You're BrowsingLos Angeles - DTLA
ember logoA Journal of Cannabis and Culture
December 24, 2018
Terpenes 411: What Is Linalool?


In our Terpenes 411 column, we’ll be talking about terpenes, which are aromatic compounds found in every plant, including marijuana. Not only do they give our favorite strains their distinctive scents—they also play a major part in providing therapeutic effects. There are over 100 different terpenes in the cannabis plant, and while each has its own benefits, when they come together with THC, CBD, other terpenes, and our own biological makeup, they interact synergistically, resulting in what is known as The Entourage Effect. In the coming weeks, we’ll be delving into, and providing a full-fledged education about this buzzword that you’ve likely been hearing about all over the place. Get ready for some exciting terpene information.

The Best Marijuana Terpenes

Terpenes are multifaceted parts of every type of plant, and their impact in cannabis is just as hardworking and wide-ranging. Take, for example, linalool, a terpene found in over 200 types of plants, including types of mint, rosewood, laurel, and citrus. As its signature slightly spicy lavender aroma lets on, linalool shares some important qualities with lavender (more on that in a moment) as well as cinnamon; it’s also found in high levels in coriander, sweet orange flower, and sweet basil.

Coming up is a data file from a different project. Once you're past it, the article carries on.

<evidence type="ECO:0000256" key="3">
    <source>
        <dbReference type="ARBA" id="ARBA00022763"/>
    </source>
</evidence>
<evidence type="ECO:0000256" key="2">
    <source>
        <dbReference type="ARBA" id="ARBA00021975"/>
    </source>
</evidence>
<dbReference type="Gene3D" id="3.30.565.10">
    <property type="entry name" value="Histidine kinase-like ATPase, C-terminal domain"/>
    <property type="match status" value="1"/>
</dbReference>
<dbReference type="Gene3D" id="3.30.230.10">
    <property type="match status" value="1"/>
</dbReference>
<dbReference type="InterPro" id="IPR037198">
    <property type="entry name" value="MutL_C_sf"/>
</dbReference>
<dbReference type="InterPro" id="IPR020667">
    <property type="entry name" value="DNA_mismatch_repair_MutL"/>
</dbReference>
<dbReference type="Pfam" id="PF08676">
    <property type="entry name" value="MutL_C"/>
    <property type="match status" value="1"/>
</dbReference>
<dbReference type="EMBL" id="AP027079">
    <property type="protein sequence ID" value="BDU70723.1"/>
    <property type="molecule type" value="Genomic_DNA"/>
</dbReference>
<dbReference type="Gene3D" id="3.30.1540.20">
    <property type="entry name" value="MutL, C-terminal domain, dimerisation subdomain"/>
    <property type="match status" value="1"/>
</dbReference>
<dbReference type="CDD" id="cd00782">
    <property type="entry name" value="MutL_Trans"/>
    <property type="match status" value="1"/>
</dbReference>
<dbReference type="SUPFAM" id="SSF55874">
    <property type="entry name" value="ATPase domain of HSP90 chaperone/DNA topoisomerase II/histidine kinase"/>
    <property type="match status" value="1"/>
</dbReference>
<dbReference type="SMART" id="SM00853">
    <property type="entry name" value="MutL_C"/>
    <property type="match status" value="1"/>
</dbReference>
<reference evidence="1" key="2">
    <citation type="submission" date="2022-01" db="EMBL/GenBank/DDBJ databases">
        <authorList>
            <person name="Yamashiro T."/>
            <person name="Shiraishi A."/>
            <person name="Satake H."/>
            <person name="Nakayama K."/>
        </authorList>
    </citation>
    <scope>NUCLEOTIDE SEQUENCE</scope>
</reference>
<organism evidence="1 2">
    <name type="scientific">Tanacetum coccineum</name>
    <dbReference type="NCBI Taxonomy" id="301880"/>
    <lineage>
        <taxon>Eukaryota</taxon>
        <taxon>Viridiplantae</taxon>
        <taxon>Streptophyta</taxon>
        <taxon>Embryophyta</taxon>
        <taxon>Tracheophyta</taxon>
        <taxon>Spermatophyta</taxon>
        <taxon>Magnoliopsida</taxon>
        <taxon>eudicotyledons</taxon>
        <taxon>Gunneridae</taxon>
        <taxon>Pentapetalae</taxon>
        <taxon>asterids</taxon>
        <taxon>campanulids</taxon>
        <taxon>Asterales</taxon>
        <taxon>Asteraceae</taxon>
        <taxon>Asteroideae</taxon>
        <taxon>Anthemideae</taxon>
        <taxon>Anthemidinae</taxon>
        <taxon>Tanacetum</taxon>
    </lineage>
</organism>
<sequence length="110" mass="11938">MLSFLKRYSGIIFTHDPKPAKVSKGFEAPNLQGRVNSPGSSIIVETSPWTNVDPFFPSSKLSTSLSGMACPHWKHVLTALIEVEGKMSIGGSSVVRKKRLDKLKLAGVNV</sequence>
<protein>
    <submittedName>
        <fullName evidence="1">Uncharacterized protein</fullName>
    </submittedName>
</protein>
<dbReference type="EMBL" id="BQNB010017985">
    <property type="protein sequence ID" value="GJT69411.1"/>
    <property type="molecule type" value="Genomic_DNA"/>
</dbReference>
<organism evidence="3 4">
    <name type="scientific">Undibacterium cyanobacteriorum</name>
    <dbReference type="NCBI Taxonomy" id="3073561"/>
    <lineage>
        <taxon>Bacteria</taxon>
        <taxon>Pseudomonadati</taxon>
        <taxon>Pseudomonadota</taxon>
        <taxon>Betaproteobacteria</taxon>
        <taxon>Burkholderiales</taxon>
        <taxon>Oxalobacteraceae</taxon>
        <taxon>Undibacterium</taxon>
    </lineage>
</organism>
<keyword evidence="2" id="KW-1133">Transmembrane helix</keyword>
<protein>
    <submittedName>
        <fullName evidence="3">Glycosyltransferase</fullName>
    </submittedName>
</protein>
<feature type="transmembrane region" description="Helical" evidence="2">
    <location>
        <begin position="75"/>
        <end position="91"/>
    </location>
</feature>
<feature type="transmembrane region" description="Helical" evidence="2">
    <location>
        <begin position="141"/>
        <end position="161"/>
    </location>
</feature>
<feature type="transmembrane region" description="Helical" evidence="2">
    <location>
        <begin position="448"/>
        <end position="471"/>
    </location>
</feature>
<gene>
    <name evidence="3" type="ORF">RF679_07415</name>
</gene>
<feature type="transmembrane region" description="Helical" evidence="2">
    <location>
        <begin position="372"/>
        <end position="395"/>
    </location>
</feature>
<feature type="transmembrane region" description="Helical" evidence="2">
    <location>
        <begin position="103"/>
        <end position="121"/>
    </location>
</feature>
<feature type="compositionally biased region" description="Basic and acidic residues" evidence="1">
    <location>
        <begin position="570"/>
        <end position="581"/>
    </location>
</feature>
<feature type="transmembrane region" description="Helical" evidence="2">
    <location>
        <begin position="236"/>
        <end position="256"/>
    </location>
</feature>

Linalool advantages are myriad. It has strong anti-microbial properties, which are actually intended mainly to help protect the plant thrive, but are thought to have therapeutic perks, too, like reducing anxiety and stress, lessening depression, and serving as a sedative. Studies show that linalool can possibly help strengthen the immune system and make it less likely to falter when stress is present. This hard-working terpene is even thought to have antiepileptic properties.

Odds are, you probably crossed paths with linalool at least once daily, though likely, you’re interacting with this particular terpene far more often than you might think: It’s found in 60% to 80% of hygiene products, soaps, shampoos or lotions that have some sort of fragrance. Linalool is also the main reason lavender is so commonly recommended as a moth and pest deterrent, too.  As for your cannabis-focused pursuits, look for linalool in various strains of both sativa and indica.

These statements have not been evaluated by the Food and Drug Administration. Products are not intended to diagnose, treat, cure, or prevent any disease.
Back to List
Strain Spotlight: OG Kush
High Wired: What Science Says About Mixing Caffeine and Cannabis
Why Don’t I Feel My Edible Kicking In?
How to Get a Medical Marijuana Card: A State-by-State Guide
Meet Apothecanna’s Founder, James Kennedy